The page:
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Dark and Deepest Red

3.63  ·  Rating details ·  2,028 ratings  ·  636 reviews
Summer, 1518. A strange sickness sweeps through Strasbourg: women dance in the streets, some until they fall down dead. As rumors of witchcraft spread, suspicion turns toward Lavinia and her family, and Lavinia may have to do the unimaginable to save herself and everyone she loves.

Five centuries later, a pair of red shoes seal to Rosella Oliva’s feet, making her dance unco
Hardcover, 309 pages
Published January 14th 2020 by Feiwel & Friends
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Anna Eklund It's a reworking of Hans Christian Andersen's The Red Shoes + actual historical events (a dancing "plague" in 1518).…moreIt's a reworking of Hans Christian Andersen's The Red Shoes + actual historical events (a dancing "plague" in 1518).(less)
Dainy One of the main characters is trans. There are lesbian characters, but saying more than that would give things away. This book is about queerness and …moreOne of the main characters is trans. There are lesbian characters, but saying more than that would give things away. This book is about queerness and otherness in general. (less)
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Average rating 3.63  · 
Rating details
 ·  2,028 ratings  ·  636 reviews

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chai ♡
If you’ve been following me for a while, you’d know that any new release by McLemore pulls me along like a child who has hold of my sleeve. I’ve read all of their books, and was racked by them. Each time I turned the last page, I wanted to hold their stories for a while in the quiet undercurrents of myself, until their edges are worn smooth as creek stones. I thought reading Deep and Darkest Red would feel just as familiar, like slipping into your favorite pair of shoes. But this novel lacked th ...more
Lala BooksandLala
I've given every Anna-Marie McLemore 5 stars, so this is a bit of a surprise even to me! Trying to sort out my feelings is hard because the story telling I know and love was still there. Their vivid descriptions and dynamic characters—still there. The passion and personal connection you can just FEEL in their work—absolutely there. Obviously this and each one of their titles is deeply important to so many readers, what with the characters and representation Anna-Marie offers.

So why was this one
Aug 26, 2019 rated it it was amazing
This book has ruined all other books for me.
Caidyn (he/him/his)
Thanks to Edelweiss and Feiwel & Friends for having this book up for download! (Also thanks to my friend who sent it to me first after I was complaining about being rejected!)

CW: transphobia, racism, anti-Romani, and near executions

I will say, I liked this better than the other book that I read by them. In that one, I absolutely adored their transman character because McLemore so accurately captured that experience. It was gorgeous.

This book is quite different. It's told in alternating perspecti
Elle (ellexamines)
Jun 11, 2019 marked it as tbr
Shelves: x-tbr2020
I’m so delighted by everything about this blurb. Anna-Marie I love you
destiny ♡⚔♡ [howling libraries]
update: Dec 3, 2019
This was what Twitter chose for my November "pick it for me" read, and I was really stoked to pick it up, but sadly just wasn't in the right reading mood for it at all! Anna-Marie has such an incredible style but I always find I have to be in just the right headspace for it, and I'm not right now. Rather than risk forcing myself and enjoying it less than I would have otherwise, I'm saving it for later. ♥


I want to read everything Anna-Marie McLemore ever writes, forever, hon
h o l l i s
I've had a few reasons to not rate books over the years. But sometimes the reason is simply because I honestly don't know what the book deserves. This here is one of those times.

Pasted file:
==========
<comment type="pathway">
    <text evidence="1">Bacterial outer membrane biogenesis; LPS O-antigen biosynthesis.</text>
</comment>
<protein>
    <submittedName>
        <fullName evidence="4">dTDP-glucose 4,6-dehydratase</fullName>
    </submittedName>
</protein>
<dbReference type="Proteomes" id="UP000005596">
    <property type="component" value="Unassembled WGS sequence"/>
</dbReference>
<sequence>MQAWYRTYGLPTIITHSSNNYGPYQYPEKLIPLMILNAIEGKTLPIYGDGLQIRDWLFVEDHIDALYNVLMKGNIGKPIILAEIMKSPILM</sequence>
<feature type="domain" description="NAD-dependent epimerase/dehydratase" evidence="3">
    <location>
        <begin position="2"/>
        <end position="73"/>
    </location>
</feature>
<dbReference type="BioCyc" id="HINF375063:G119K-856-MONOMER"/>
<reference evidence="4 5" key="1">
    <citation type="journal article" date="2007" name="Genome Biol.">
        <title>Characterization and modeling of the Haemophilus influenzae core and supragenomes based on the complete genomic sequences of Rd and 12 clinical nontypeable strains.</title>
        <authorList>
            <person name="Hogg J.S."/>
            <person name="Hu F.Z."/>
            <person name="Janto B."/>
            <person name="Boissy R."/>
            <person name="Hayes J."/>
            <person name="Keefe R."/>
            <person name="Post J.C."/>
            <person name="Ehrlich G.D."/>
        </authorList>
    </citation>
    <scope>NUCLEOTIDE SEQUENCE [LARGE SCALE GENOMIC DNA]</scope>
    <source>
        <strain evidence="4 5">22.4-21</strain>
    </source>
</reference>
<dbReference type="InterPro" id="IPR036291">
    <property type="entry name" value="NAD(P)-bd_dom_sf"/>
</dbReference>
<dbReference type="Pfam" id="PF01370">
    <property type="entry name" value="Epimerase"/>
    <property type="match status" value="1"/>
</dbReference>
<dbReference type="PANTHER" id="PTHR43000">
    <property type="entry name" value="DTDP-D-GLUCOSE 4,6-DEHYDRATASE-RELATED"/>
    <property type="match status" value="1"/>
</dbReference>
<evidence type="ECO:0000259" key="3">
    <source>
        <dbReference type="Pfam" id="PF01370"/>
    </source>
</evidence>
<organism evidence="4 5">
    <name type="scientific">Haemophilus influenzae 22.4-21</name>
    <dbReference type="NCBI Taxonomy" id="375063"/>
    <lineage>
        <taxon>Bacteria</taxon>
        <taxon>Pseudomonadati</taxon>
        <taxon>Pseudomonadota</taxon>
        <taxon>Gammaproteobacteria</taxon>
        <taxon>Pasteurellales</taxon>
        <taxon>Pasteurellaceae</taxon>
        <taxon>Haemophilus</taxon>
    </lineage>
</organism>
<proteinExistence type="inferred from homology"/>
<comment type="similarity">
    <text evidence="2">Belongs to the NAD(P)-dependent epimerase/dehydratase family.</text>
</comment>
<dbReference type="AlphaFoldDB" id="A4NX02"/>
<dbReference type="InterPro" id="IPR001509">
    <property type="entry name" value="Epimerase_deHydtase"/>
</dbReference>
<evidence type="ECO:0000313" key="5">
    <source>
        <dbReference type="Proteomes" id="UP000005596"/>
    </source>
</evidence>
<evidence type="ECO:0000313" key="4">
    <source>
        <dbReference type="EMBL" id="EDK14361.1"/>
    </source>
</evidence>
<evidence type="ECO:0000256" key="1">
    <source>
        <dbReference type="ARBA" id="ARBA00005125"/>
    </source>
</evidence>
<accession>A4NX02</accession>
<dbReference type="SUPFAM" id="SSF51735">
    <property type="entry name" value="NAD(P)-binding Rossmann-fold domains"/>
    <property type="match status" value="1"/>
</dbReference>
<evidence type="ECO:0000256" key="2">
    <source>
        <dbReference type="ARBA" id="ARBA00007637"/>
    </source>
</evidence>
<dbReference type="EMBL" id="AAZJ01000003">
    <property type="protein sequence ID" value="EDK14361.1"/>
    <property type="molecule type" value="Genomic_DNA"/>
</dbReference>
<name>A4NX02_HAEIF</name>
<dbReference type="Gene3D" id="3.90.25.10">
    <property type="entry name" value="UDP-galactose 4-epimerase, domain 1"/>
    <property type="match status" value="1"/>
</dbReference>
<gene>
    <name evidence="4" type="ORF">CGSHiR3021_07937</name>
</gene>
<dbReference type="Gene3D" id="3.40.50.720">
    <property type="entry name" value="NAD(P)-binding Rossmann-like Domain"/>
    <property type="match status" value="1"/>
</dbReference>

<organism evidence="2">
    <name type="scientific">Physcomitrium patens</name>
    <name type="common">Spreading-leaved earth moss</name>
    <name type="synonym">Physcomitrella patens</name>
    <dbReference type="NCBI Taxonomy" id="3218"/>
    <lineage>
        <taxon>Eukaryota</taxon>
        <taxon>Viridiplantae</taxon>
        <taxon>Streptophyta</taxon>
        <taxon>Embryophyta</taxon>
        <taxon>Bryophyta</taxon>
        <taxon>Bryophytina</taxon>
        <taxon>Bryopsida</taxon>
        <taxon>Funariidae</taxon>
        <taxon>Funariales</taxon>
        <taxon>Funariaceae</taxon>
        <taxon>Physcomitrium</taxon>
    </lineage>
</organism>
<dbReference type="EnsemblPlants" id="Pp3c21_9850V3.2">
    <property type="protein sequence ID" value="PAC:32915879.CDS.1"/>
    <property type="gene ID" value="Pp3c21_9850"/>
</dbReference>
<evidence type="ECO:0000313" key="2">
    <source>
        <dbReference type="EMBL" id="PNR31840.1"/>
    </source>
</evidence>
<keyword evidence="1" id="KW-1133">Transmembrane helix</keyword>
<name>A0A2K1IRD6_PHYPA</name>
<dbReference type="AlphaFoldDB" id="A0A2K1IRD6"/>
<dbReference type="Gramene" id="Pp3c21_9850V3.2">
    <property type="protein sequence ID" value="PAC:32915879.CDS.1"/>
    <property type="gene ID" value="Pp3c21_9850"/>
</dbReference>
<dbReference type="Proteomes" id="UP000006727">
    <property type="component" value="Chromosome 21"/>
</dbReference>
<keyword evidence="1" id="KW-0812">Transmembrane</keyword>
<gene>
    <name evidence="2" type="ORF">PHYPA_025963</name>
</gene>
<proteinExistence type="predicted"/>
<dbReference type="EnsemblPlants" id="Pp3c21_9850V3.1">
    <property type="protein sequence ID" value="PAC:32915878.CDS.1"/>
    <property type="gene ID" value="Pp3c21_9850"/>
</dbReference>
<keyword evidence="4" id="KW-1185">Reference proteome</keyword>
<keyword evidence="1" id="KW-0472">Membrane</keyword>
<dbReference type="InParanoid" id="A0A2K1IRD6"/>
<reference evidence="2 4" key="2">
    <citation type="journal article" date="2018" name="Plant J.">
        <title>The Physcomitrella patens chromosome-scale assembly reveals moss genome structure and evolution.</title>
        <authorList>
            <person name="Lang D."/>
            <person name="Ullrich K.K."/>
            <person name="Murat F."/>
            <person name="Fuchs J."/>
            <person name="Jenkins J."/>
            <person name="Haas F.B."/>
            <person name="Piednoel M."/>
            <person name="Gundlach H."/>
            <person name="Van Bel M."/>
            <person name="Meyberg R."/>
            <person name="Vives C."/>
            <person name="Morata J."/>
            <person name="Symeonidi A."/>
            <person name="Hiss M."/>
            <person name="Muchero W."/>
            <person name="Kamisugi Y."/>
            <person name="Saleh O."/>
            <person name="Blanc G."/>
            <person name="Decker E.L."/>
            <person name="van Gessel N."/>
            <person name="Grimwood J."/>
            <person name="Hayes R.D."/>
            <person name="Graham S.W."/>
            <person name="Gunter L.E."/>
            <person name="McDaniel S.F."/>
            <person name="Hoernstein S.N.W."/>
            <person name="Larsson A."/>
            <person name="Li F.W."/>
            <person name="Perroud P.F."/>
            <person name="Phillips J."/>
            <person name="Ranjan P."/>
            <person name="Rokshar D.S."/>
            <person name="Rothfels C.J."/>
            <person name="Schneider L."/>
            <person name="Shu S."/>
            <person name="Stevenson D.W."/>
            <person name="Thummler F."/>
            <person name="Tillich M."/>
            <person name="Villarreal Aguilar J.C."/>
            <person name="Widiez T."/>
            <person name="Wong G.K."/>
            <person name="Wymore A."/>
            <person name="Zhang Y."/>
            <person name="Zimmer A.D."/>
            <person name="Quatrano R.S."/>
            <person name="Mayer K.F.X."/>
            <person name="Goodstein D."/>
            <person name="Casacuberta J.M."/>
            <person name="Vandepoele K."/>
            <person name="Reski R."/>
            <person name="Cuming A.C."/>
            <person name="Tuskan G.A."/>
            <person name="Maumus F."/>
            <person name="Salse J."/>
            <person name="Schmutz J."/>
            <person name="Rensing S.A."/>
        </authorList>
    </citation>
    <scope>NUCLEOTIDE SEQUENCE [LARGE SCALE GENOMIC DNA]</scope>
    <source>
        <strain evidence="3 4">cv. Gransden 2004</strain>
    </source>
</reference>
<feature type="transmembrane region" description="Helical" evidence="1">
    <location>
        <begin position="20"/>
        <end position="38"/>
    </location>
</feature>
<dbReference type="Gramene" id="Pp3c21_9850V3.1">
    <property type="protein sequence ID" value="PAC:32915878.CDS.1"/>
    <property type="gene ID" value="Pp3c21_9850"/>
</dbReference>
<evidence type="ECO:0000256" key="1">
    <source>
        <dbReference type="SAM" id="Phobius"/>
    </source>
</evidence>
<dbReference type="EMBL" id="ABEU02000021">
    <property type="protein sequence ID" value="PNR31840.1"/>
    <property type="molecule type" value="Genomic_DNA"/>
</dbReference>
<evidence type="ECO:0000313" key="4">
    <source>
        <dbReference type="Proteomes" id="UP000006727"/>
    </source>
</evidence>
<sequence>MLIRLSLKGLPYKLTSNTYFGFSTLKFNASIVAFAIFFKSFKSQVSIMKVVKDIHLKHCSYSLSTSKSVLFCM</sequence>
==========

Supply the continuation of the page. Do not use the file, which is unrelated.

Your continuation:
This is my first McLemore despite hearing nothing but wonderful magical things about their writing for.. years. And I can admit, this was magical and at times wonderful. But did I enjoy the experience? I'm not sure. There is so much to be gained by this story, the message within, the truths, the history.. some moments re
Jasmine from How Useful It Is
DNF... I’m just not feeling it. I tried but I don’t find any of the character’s views interesting. The love sprung up out of nowhere since there’s an 11 years jump. All of a sudden Lala wanted to kiss Alifair and Emil saying he likes Rosella long ago but when did that happen? I hate to DNF but I just don’t care to find out the ending.
may ➹
Oct 07, 2020 marked it as to-read
other people seemed to be disappointed by this but I refuse to be let down by one of my favorite authors.....
”a brutal fairy tale. the true medieval events that may have inspired it. two girls of color, 500 years apart. and the queerest ending I've ever written.”

this cover is GORGEOUS and the premise sounds SOOO GOOD!!! i’m super excited, can it please be 2020 already
unknown pokemon
Jan 19, 2020 marked it as dnf
Shelves: lgbtqia
DNF at 60%

i’m just bored and not focused and the audiobook is weird
ever late to the party but!! here I am (finally) reading my first anna-marie mclemore book!! hope everyone's proud 🥰 ...more
kav (xreadingsolacex)
not to be dramatic but i would pay anna-marie mclemore to step on me

"'We can't ask him to hide everything about himself,' his father said. 'He didn't do anything wrong.'

'When has that ever mattered?'

Dark and Deepest Red is Anna-Marie McLemore's fifth novel, and the third of their's that I have read. Somehow, I fall more in love with each McLemore novel I've read; I love each one more than the last, and that stayed true with their latest work.

Dark and Deepest Red is a re-telling of Ha
♠ TABI⁷ ♠
May 03, 2019 rated it it was amazing
Shelves: edelweiss
"We are more than what we've survived."

I've realized that I cannot review a Anna-Marie McLemore book. Why?? Because she writes with such effortless magic that's it's nigh impossible to define the power of it in a review. I have been swept away by everything she's written, all of her stories shamelessly queer and lovely fairytales that draw me in every time. No, they are not the greatest examples of writing nor something that I can shriek about how perfect it is on all levels BUT they really
Aug 01, 2019 added it
i desperately need this book in my life
Fadwa (Word Wonders)
This book was so beautiful and important and had so many important elements weaved into it, I can't possibly coherent about it right now.